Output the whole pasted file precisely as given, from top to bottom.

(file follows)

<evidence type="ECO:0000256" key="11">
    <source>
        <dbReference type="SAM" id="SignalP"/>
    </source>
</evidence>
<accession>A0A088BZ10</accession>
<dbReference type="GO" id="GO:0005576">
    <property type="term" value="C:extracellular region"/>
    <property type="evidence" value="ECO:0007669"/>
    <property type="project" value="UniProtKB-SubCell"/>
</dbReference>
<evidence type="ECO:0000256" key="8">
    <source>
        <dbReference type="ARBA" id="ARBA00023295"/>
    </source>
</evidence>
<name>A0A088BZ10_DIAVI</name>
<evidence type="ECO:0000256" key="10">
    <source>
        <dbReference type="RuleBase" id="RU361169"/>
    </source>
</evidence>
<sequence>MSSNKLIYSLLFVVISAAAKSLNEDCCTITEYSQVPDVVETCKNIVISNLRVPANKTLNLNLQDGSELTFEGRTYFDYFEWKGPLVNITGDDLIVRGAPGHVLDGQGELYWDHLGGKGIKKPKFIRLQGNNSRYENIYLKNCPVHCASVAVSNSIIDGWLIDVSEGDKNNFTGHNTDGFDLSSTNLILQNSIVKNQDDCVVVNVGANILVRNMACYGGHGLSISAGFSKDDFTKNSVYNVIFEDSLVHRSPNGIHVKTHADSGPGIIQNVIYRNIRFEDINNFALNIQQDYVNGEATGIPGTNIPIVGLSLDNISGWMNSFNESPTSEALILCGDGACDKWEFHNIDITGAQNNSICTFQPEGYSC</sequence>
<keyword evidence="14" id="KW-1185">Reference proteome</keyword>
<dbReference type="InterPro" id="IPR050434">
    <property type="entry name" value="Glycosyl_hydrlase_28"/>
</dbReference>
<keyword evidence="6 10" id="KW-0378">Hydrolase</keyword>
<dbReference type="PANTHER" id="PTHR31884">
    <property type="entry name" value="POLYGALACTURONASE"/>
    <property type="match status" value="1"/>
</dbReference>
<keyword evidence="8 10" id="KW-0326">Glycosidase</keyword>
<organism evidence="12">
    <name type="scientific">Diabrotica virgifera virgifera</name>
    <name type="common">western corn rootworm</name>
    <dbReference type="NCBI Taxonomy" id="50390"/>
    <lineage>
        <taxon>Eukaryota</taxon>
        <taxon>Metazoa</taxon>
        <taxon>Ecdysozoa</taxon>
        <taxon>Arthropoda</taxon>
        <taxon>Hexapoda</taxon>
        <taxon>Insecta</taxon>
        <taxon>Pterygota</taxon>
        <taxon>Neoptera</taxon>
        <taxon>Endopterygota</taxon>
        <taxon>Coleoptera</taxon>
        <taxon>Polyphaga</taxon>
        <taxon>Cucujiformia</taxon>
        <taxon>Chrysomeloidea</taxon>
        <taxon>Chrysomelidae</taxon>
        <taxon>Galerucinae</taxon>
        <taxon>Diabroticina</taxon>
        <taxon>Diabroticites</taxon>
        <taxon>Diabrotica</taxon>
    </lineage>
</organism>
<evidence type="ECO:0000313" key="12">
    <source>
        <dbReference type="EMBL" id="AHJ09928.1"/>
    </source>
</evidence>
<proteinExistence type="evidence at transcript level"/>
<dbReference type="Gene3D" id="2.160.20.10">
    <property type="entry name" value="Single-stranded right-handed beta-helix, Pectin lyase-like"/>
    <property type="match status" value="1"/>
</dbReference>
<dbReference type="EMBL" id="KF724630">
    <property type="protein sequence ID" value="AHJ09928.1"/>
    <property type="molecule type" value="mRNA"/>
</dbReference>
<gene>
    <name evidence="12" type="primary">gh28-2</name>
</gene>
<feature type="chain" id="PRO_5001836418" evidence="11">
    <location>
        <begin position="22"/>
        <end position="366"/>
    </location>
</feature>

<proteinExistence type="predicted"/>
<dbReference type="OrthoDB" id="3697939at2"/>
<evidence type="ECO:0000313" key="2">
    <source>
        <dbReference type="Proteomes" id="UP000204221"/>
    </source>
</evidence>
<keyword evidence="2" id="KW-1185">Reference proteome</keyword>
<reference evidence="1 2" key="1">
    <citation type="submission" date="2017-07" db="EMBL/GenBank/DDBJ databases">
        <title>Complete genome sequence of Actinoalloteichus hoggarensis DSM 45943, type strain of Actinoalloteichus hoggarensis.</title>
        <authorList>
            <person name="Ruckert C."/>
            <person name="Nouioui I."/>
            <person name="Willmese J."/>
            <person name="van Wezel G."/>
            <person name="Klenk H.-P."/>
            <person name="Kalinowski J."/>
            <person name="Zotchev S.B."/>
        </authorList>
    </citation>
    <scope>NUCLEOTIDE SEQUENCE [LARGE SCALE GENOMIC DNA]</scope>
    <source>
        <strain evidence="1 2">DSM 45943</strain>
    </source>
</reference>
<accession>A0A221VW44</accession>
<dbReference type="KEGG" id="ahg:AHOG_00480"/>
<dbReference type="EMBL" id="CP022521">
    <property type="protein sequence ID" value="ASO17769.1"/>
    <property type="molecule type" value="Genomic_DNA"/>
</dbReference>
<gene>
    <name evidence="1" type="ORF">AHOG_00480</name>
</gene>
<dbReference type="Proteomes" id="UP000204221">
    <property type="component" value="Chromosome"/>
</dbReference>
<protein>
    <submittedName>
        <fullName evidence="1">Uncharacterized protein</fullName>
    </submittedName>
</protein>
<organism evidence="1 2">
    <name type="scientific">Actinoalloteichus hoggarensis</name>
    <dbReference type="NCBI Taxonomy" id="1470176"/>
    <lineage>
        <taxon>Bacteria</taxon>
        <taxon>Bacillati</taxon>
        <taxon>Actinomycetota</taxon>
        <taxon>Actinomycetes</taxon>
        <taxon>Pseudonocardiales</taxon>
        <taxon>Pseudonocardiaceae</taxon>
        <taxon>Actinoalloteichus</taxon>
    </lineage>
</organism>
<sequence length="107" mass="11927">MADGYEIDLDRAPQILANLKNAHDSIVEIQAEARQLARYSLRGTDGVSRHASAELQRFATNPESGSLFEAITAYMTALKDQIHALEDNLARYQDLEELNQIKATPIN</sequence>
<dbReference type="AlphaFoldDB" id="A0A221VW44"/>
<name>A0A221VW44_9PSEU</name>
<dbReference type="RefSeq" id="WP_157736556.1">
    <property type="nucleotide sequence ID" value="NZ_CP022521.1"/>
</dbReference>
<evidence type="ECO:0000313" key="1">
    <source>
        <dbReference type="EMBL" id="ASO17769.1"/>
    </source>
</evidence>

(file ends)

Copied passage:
<evidence type="ECO:0000256" key="11">
    <source>
        <dbReference type="SAM" id="SignalP"/>
    </source>
</evidence>
<accession>A0A088BZ10</accession>
<dbReference type="GO" id="GO:0005576">
    <property type="term" value="C:extracellular region"/>
    <property type="evidence" value="ECO:0007669"/>
    <property type="project" value="UniProtKB-SubCell"/>
</dbReference>
<evidence type="ECO:0000256" key="8">
    <source>
        <dbReference type="ARBA" id="ARBA00023295"/>
    </source>
</evidence>
<name>A0A088BZ10_DIAVI</name>
<evidence type="ECO:0000256" key="10">
    <source>
        <dbReference type="RuleBase" id="RU361169"/>
    </source>
</evidence>
<sequence>MSSNKLIYSLLFVVISAAAKSLNEDCCTITEYSQVPDVVETCKNIVISNLRVPANKTLNLNLQDGSELTFEGRTYFDYFEWKGPLVNITGDDLIVRGAPGHVLDGQGELYWDHLGGKGIKKPKFIRLQGNNSRYENIYLKNCPVHCASVAVSNSIIDGWLIDVSEGDKNNFTGHNTDGFDLSSTNLILQNSIVKNQDDCVVVNVGANILVRNMACYGGHGLSISAGFSKDDFTKNSVYNVIFEDSLVHRSPNGIHVKTHADSGPGIIQNVIYRNIRFEDINNFALNIQQDYVNGEATGIPGTNIPIVGLSLDNISGWMNSFNESPTSEALILCGDGACDKWEFHNIDITGAQNNSICTFQPEGYSC</sequence>
<keyword evidence="14" id="KW-1185">Reference proteome</keyword>
<dbReference type="InterPro" id="IPR050434">
    <property type="entry name" value="Glycosyl_hydrlase_28"/>
</dbReference>
<keyword evidence="6 10" id="KW-0378">Hydrolase</keyword>
<dbReference type="PANTHER" id="PTHR31884">
    <property type="entry name" value="POLYGALACTURONASE"/>
    <property type="match status" value="1"/>
</dbReference>
<keyword evidence="8 10" id="KW-0326">Glycosidase</keyword>
<organism evidence="12">
    <name type="scientific">Diabrotica virgifera virgifera</name>
    <name type="common">western corn rootworm</name>
    <dbReference type="NCBI Taxonomy" id="50390"/>
    <lineage>
        <taxon>Eukaryota</taxon>
        <taxon>Metazoa</taxon>
        <taxon>Ecdysozoa</taxon>
        <taxon>Arthropoda</taxon>
        <taxon>Hexapoda</taxon>
        <taxon>Insecta</taxon>
        <taxon>Pterygota</taxon>
        <taxon>Neoptera</taxon>
        <taxon>Endopterygota</taxon>
        <taxon>Coleoptera</taxon>
        <taxon>Polyphaga</taxon>
        <taxon>Cucujiformia</taxon>
        <taxon>Chrysomeloidea</taxon>
        <taxon>Chrysomelidae</taxon>
        <taxon>Galerucinae</taxon>
        <taxon>Diabroticina</taxon>
        <taxon>Diabroticites</taxon>
        <taxon>Diabrotica</taxon>
    </lineage>
</organism>
<evidence type="ECO:0000313" key="12">
    <source>
        <dbReference type="EMBL" id="AHJ09928.1"/>
    </source>
</evidence>
<proteinExistence type="evidence at transcript level"/>
<dbReference type="Gene3D" id="2.160.20.10">
    <property type="entry name" value="Single-stranded right-handed beta-helix, Pectin lyase-like"/>
    <property type="match status" value="1"/>
</dbReference>
<dbReference type="EMBL" id="KF724630">
    <property type="protein sequence ID" value="AHJ09928.1"/>
    <property type="molecule type" value="mRNA"/>
</dbReference>
<gene>
    <name evidence="12" type="primary">gh28-2</name>
</gene>
<feature type="chain" id="PRO_5001836418" evidence="11">
    <location>
        <begin position="22"/>
        <end position="366"/>
    </location>
</feature>

<proteinExistence type="predicted"/>
<dbReference type="OrthoDB" id="3697939at2"/>
<evidence type="ECO:0000313" key="2">
    <source>
        <dbReference type="Proteomes" id="UP000204221"/>
    </source>
</evidence>
<keyword evidence="2" id="KW-1185">Reference proteome</keyword>
<reference evidence="1 2" key="1">
    <citation type="submission" date="2017-07" db="EMBL/GenBank/DDBJ databases">
        <title>Complete genome sequence of Actinoalloteichus hoggarensis DSM 45943, type strain of Actinoalloteichus hoggarensis.</title>
        <authorList>
            <person name="Ruckert C."/>
            <person name="Nouioui I."/>
            <person name="Willmese J."/>
            <person name="van Wezel G."/>
            <person name="Klenk H.-P."/>
            <person name="Kalinowski J."/>
            <person name="Zotchev S.B."/>
        </authorList>
    </citation>
    <scope>NUCLEOTIDE SEQUENCE [LARGE SCALE GENOMIC DNA]</scope>
    <source>
        <strain evidence="1 2">DSM 45943</strain>
    </source>
</reference>
<accession>A0A221VW44</accession>
<dbReference type="KEGG" id="ahg:AHOG_00480"/>
<dbReference type="EMBL" id="CP022521">
    <property type="protein sequence ID" value="ASO17769.1"/>
    <property type="molecule type" value="Genomic_DNA"/>
</dbReference>
<gene>
    <name evidence="1" type="ORF">AHOG_00480</name>
</gene>
<dbReference type="Proteomes" id="UP000204221">
    <property type="component" value="Chromosome"/>
</dbReference>
<protein>
    <submittedName>
        <fullName evidence="1">Uncharacterized protein</fullName>
    </submittedName>
</protein>
<organism evidence="1 2">
    <name type="scientific">Actinoalloteichus hoggarensis</name>
    <dbReference type="NCBI Taxonomy" id="1470176"/>
    <lineage>
        <taxon>Bacteria</taxon>
        <taxon>Bacillati</taxon>
        <taxon>Actinomycetota</taxon>
        <taxon>Actinomycetes</taxon>
        <taxon>Pseudonocardiales</taxon>
        <taxon>Pseudonocardiaceae</taxon>
        <taxon>Actinoalloteichus</taxon>
    </lineage>
</organism>
<sequence length="107" mass="11927">MADGYEIDLDRAPQILANLKNAHDSIVEIQAEARQLARYSLRGTDGVSRHASAELQRFATNPESGSLFEAITAYMTALKDQIHALEDNLARYQDLEELNQIKATPIN</sequence>
<dbReference type="AlphaFoldDB" id="A0A221VW44"/>
<name>A0A221VW44_9PSEU</name>
<dbReference type="RefSeq" id="WP_157736556.1">
    <property type="nucleotide sequence ID" value="NZ_CP022521.1"/>
</dbReference>
<evidence type="ECO:0000313" key="1">
    <source>
        <dbReference type="EMBL" id="ASO17769.1"/>
    </source>
</evidence>